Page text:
How do we build a Jewish life that is spiritually deep and reflects our rich tradition, without having to deny our place in the modern western society in which we find ourselves? This is an important question I took home from last night's Torah on Tap discussion. It a question that cannot be answered simply from an intellectual or philosophical perspective—but one which must be answeredthrough the act of living itself. My next few blog posts will offer some possibilities, and I encourage comments and offerings of your own to add to this discussion.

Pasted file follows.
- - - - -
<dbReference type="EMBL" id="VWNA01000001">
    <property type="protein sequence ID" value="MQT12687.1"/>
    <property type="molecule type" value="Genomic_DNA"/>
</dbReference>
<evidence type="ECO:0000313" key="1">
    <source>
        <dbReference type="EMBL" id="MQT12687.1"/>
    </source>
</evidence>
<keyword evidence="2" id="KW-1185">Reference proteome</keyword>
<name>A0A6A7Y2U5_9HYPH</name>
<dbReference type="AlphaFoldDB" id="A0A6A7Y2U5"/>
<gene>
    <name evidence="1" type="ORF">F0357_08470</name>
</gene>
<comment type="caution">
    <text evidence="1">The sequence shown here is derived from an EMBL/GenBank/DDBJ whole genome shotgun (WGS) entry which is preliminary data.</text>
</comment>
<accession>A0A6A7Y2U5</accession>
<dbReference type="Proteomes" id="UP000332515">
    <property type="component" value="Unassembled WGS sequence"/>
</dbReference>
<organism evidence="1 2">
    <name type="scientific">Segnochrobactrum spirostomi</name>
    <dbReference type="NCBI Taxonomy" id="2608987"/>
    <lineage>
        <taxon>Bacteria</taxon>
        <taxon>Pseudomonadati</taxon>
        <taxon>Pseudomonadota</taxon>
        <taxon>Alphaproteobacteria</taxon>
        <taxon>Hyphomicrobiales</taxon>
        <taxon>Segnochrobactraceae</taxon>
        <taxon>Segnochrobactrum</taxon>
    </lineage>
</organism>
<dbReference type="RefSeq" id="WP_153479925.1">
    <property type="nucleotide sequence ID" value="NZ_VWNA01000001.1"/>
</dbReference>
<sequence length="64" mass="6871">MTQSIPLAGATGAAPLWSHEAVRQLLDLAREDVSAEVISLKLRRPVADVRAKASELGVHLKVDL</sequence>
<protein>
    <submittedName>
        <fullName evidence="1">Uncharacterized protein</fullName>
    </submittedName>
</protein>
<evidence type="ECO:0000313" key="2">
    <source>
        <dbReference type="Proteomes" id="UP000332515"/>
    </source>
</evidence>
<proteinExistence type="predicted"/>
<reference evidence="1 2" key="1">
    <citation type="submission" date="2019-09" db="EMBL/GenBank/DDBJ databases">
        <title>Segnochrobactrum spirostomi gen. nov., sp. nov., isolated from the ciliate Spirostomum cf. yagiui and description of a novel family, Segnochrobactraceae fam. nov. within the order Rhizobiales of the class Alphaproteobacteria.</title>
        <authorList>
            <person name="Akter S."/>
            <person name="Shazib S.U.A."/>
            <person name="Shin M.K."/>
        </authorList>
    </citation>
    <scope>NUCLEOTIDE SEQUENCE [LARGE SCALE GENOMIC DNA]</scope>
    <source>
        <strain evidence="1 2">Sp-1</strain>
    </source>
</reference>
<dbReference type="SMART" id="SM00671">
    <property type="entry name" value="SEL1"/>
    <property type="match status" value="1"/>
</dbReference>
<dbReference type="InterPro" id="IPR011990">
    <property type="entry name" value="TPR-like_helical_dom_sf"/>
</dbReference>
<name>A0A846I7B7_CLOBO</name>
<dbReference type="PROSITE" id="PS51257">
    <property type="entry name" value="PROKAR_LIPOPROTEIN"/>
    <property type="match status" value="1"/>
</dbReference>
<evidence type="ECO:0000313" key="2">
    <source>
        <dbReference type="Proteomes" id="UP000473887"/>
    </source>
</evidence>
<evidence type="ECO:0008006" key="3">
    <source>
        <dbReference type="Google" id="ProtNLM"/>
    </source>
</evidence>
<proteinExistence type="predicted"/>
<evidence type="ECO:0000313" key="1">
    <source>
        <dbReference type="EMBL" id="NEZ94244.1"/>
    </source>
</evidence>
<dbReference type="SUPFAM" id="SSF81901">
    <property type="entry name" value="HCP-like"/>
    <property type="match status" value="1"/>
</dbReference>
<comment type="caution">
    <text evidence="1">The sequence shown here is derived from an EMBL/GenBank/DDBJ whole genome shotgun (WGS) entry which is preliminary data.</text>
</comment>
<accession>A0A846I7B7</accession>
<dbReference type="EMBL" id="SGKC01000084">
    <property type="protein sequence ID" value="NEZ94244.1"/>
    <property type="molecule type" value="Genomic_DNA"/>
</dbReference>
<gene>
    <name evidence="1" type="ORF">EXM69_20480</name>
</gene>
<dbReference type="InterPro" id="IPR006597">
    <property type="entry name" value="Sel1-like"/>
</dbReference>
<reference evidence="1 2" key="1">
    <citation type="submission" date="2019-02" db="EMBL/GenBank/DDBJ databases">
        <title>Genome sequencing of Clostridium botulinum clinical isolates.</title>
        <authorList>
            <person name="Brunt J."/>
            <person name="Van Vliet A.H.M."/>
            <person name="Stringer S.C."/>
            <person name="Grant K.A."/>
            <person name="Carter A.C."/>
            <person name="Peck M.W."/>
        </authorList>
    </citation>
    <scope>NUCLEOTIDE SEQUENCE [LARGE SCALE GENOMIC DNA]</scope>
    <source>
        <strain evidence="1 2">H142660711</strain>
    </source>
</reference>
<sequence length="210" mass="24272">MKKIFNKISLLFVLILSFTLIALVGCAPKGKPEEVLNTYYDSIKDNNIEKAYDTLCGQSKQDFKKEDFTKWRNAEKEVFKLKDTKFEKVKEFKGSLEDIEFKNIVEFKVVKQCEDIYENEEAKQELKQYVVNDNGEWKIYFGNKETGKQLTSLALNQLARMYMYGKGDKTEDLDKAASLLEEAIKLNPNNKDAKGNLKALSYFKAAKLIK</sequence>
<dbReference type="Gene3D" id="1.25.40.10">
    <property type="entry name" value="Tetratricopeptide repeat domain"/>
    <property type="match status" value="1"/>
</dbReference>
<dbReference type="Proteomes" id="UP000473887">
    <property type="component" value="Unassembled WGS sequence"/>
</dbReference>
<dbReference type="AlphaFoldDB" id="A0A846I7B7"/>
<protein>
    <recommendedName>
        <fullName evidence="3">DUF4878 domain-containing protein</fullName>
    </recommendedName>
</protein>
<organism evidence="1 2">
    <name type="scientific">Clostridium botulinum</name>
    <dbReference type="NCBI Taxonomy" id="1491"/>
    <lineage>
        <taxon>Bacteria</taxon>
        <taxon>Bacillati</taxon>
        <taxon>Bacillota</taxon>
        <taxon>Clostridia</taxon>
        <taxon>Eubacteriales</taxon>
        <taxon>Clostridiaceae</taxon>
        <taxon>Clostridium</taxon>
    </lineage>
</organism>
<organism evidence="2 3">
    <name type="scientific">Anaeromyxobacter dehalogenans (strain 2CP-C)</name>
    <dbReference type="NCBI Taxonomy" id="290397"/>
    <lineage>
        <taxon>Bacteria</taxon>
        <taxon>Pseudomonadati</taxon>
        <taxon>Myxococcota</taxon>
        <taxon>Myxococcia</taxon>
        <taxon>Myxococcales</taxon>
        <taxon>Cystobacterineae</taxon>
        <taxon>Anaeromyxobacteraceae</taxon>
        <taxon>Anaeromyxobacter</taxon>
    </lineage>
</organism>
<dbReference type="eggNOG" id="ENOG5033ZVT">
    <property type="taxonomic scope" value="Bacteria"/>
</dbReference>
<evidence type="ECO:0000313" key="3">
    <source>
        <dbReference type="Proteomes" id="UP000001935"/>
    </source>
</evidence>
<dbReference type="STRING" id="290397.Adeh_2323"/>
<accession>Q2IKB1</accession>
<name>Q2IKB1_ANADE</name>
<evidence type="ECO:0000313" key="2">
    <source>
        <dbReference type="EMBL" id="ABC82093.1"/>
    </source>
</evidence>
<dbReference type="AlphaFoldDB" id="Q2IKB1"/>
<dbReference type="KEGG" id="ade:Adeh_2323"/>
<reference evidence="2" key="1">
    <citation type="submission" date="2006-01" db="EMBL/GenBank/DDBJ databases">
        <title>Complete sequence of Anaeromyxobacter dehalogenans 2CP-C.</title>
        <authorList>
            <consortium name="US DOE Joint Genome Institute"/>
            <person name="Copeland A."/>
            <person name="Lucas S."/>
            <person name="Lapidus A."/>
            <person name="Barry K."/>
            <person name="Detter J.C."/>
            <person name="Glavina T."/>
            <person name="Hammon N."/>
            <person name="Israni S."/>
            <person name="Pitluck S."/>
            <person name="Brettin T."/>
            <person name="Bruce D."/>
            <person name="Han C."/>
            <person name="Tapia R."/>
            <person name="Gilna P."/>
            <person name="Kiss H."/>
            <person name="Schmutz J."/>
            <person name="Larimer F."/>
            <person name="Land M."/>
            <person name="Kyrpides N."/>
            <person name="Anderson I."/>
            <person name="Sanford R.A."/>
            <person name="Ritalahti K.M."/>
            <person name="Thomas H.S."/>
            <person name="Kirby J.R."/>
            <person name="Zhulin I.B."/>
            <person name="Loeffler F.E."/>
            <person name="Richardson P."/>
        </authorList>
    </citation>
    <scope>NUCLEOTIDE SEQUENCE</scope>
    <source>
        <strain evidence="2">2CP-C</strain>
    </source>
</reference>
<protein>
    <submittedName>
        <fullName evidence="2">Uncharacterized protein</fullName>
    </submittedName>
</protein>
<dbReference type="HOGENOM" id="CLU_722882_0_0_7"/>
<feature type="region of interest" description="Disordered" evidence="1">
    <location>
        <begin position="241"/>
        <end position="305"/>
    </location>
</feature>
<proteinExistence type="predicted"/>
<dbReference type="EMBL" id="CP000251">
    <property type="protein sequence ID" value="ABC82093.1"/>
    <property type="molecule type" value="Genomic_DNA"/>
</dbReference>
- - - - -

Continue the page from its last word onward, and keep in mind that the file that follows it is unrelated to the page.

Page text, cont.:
For this post, I'd like to focus on the concept of Kavanah, which is a Hebrew word rich in meaning, usually translated asIntention. The practice of formulating personal kavanot/intentions before we engage in our daily activities is one way to begin breaking ourselves out of a life build out of habits and impulses, and moves us to living with greater consciousness and awareness. It draws us into the holiness of each moment, and the holiness that can dwell within each action. Our tradition teaches us that everything we do is an opportunity for inner and outer transformation. Eating can be holy, interpersonal interaction can be holy, making a living can be holy. Torah is not a document to be read, it is an ideal to be lived out in the real world, through everyday actions. Recognizing this, and consciously choosing to identify the holiness of the moment through kavanot/intentions can be a meaningful practice.